> data. When connecting to the server, I check whether the return value of
> connected is defined, otherwise an error is raised. Here's some code:
>
> my $socket = IO::Socket::INET->new(
> PeerAddr => '127.0.0.1',
> PeerPort => 5555,
> Type => SOCK_STREAM,
> Proto => 'tcp',
> Timeout => 1,
> );
>
> if ( defined $socket && $socket->connected() ) {
> ...


A look into the IO::Socket module reveals that the connected method is
only a disguised call to getpeername($socket) (see perldoc -f getpeername).

IIRC it will only return something useful if you have established a
connection with either $socket->connect or $socket->accept.
I don't think it makes sense immediatly after IO::Socket::INET->new.

There are a number of reasons getpeername can fail. You have to look at
the getpeername documentation for your OS.

Thomas

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Manni Heumann
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      03-29-2006
Bart Van der Donck wrote:

> Manni Heumann wrote:


>> How can connected return undef when the socket really is connected? If
>> that is the correct behavior and not some bug in the underlying system
>> call, how can I check whether I really am connected?

>
> You can trust that you're connected if $socket is not undef. No need to
> perform an additional check on $socket->connected for that. You should
> stay connected until EOF, or unless you ' close ($socket); '.
>
> die "Could not create socket: $!\n" unless $socket;
>
> should be okay.


I hope you're right. I vaguely remember that I had a case where new would
return a valid object, that could not be used for communication and where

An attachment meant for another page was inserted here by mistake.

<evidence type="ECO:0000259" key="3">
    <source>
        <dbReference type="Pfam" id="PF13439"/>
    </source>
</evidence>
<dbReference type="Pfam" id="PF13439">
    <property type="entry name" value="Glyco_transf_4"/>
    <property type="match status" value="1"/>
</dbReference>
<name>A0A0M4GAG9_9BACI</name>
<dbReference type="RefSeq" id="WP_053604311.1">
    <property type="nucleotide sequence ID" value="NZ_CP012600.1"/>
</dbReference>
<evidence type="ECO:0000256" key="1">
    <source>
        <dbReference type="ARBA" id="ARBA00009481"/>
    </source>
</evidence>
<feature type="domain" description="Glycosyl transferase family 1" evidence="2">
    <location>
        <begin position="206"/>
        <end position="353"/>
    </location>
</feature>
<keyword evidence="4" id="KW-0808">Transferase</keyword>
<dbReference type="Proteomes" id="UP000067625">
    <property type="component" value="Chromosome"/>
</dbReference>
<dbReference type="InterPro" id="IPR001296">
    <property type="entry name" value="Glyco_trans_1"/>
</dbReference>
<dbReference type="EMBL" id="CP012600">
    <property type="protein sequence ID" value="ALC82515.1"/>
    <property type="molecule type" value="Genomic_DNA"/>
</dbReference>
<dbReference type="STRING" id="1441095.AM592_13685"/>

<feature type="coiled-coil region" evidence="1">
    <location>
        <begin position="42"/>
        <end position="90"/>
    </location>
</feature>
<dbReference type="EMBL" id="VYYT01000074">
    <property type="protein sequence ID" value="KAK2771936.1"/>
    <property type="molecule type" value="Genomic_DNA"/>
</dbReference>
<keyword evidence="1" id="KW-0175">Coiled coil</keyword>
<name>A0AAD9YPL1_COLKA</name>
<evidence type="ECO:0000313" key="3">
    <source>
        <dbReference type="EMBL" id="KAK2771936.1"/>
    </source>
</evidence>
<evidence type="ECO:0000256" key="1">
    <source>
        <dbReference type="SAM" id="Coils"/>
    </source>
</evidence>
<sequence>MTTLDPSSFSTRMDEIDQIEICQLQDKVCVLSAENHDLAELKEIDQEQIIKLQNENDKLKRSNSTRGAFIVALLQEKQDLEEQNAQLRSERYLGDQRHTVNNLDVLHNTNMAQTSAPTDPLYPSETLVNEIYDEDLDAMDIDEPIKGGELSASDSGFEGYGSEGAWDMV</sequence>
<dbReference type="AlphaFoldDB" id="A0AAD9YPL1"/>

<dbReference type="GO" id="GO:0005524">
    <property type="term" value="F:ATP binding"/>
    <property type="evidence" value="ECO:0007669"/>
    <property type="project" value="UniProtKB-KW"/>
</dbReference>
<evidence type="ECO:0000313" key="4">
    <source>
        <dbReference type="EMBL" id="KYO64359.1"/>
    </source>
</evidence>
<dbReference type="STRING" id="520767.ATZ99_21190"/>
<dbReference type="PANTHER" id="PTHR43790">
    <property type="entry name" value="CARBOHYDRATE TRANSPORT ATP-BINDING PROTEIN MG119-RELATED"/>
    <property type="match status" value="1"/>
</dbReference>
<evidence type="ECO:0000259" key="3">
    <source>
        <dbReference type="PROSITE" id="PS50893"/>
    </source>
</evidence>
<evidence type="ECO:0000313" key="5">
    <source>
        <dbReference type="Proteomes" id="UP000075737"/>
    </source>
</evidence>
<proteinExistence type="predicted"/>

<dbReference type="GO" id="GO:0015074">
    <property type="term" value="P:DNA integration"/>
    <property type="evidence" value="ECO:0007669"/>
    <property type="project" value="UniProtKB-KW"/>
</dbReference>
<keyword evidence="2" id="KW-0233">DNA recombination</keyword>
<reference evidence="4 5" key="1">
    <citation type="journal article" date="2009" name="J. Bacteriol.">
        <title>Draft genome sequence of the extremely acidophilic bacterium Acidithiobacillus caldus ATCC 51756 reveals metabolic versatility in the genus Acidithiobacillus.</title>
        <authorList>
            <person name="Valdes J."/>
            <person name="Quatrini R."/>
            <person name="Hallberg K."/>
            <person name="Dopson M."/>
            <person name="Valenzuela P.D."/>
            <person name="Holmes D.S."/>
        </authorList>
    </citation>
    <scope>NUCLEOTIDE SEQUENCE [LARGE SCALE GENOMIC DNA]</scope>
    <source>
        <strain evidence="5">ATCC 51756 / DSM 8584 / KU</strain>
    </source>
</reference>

connected returned undef. Maybe that was a case where the server was
listening on that port and didn't call accept(), but I'm not sure about that.

> connected() is a relatively new method of IO::Socket. Possibly it is
> not working 100% depending on network configuration / proxy's /
> firewall / buffering methods ... I was not able to reconstruct your
> situation on WinXP and FreeBSD UNIX though (both having
> IO::Socket::INET 1.27).


This seems to be easy to replicate on gentoo boxes, but I haven't done much
testing yet.


Thanks,

Manni
 
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Manni Heumann
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Posts: n/a
 
      03-29-2006
Thomas Kratz wrote:

> A look into the IO::Socket module reveals that the connected method is
> only a disguised call to getpeername($socket) (see perldoc -f
> getpeername).


Yup. I should have mentioned that in my original post since it's something
that I find very puzzling. How can the system have a connection without
knowing where it's connected to?

> IIRC it will only return something useful if you have established a
> connection with either $socket->connect or $socket->accept.
> I don't think it makes sense immediatly after IO::Socket::INET->new.


Not quite. If you provide enough information to IO::Socket::INET->new, then
new() will call connect().

> There are a number of reasons getpeername can fail. You have to look at
> the getpeername documentation for your OS.


I did check the man page, but apart from reasons like system overload, the
only reason for getpeername to fail given was that the socket is not
connected. Smells like a bug in the getpeername system call or the
interaction of that system call with the Perl internals.


Thanks,

Manni